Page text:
Getting it right is paramount at General Motors' design studios. A lot depends on putting their engineers and designers in the driver's seat, literally. Capturing and testing exactly what a driver will see and experience is critical to evaluating its automotive product designs.

When Steven Powell, virtual reality studio manager for GM, was faced with a nearly decade-old inertial tracking system that was showing signs of age, he asked what was new. What was better, faster and could help the team at GM's Virtual Reality Studios do their jobs better? He recognized that gaining a competitive advantage means reducing costs and improving time to market, benefits that a state-of-the-art virtual reality system can help deliver. Easy and and affordable VR can provide the richness of physical prototyping – but only when the quality of interaction between the real and virtual worlds is intuitive.

After hearing about Vicon's reputation in the market and seeing the Apex system in action, a few demos and conversations was all it took to see the difference it could make within their studio.

"We had seen a demo of Vicon's optical tracking system at Siggraph and we were intrigued. There are similar systems on the market but few offered the same level of quality and capabilities, and none at the same price point."

Our motion capture technology, backed by the immersive virtual environment provided by RTT, combined for an advanced solution that solved GM's challenges and offered new advantages. The 3D tracking system's capabilities were essential – particularly its quick and easy perspective changes. As we humans are unable to perceive 3D from stereoscopy alone, head tracking is imperative to providing a true immersive experience. Traditional virtual reality set-ups suffer from high latency and poor accuracy, which prevent the required suspension of disbelief for the best results.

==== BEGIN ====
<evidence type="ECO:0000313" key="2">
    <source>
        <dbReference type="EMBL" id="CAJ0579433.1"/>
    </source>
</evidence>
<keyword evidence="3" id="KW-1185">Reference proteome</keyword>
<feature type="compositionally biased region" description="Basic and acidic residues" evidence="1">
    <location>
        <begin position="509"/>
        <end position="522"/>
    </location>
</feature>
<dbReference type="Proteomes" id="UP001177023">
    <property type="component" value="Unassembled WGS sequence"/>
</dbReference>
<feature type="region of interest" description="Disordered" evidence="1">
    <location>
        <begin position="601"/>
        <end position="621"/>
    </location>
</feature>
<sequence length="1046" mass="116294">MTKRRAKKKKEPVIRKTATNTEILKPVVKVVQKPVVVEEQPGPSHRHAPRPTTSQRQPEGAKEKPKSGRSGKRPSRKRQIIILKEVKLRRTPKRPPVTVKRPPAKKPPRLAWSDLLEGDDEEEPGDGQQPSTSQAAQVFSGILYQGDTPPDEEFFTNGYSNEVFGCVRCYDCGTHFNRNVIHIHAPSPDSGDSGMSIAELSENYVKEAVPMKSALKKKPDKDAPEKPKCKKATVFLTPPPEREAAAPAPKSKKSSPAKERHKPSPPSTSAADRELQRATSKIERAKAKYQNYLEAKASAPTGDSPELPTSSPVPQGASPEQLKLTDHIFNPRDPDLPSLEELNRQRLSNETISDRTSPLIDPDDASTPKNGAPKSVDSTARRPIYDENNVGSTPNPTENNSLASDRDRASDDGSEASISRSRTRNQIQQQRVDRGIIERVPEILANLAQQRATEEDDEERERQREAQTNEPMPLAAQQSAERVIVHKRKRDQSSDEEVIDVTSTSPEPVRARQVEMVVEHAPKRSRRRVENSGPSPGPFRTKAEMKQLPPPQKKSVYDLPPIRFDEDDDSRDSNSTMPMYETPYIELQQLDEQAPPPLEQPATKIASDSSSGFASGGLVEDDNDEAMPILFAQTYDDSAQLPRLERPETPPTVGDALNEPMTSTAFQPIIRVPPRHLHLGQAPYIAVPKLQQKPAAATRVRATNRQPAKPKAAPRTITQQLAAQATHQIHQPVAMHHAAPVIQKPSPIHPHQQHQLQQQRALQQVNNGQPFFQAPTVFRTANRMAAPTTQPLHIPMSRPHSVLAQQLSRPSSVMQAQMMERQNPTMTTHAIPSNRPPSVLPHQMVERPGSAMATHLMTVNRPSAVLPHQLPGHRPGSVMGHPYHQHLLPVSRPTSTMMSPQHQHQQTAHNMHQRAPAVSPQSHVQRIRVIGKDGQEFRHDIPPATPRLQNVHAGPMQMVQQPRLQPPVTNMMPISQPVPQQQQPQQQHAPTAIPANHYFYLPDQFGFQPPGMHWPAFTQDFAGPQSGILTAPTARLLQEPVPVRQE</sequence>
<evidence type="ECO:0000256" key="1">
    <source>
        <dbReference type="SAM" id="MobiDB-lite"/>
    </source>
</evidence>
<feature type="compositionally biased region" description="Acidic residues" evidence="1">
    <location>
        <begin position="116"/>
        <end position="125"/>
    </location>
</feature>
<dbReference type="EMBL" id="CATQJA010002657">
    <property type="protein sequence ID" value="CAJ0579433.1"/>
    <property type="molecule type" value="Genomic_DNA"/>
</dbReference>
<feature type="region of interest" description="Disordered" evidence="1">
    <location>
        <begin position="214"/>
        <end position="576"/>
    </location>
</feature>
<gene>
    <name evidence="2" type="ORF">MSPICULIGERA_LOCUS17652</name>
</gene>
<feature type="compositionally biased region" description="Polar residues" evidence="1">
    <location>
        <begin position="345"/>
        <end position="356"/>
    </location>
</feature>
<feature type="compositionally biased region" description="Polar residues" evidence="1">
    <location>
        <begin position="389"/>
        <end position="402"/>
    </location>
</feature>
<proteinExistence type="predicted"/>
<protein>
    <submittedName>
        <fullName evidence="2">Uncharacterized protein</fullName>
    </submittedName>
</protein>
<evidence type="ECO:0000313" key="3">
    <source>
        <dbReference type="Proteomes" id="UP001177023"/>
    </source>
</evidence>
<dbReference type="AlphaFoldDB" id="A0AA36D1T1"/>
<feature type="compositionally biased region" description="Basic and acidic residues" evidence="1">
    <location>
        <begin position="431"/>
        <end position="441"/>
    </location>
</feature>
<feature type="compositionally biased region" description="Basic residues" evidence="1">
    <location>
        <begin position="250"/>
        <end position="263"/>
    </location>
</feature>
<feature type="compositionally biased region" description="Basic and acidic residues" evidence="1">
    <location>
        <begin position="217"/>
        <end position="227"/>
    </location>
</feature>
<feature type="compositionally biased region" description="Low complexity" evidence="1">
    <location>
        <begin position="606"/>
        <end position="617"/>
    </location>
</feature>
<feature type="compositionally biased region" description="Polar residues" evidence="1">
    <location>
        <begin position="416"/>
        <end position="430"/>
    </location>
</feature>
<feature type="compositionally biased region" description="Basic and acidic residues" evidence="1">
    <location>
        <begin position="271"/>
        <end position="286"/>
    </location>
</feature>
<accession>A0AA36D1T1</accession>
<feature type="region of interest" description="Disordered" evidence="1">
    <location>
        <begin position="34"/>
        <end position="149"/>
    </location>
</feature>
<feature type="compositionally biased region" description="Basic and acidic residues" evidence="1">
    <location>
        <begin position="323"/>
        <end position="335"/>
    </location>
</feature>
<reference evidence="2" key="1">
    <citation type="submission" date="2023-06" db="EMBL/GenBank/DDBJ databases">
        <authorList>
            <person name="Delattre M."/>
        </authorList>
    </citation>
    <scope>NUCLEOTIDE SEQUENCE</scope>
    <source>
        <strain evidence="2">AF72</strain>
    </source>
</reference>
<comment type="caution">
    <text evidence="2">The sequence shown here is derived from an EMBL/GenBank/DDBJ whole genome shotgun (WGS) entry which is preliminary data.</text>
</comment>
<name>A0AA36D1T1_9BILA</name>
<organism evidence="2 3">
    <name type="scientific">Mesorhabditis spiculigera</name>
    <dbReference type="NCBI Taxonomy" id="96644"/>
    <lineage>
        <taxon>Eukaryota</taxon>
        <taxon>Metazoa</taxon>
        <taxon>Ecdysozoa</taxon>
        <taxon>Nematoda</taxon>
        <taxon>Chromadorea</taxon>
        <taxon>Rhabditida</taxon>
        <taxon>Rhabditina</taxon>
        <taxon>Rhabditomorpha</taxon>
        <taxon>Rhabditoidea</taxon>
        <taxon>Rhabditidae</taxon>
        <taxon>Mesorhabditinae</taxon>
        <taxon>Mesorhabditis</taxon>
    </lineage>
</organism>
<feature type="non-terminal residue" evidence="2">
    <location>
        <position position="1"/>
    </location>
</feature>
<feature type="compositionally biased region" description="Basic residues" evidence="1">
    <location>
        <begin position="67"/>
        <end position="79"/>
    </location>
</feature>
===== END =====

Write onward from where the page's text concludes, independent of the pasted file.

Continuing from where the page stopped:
"Gone are the days of grabbing the geometry and physically moving it around to change the perspective," said Powell. "Now I can look up at the front of the car and it grabs the hoodline. I can zoom up and rotate to see the sheet metal lines of the hood; it's pretty impressive." The high-resolution visual quality and modular configuration of the display system make it easy to install and configure, and advanced calibration is simpler and faster.

Finally, the Vicon system is virtually plug-and-play, requiring very limited onsite training. The key is for designers and engineers like the team at GM to be up and running immediately, intuitively using the system and focusing on design - rather than technology challenges.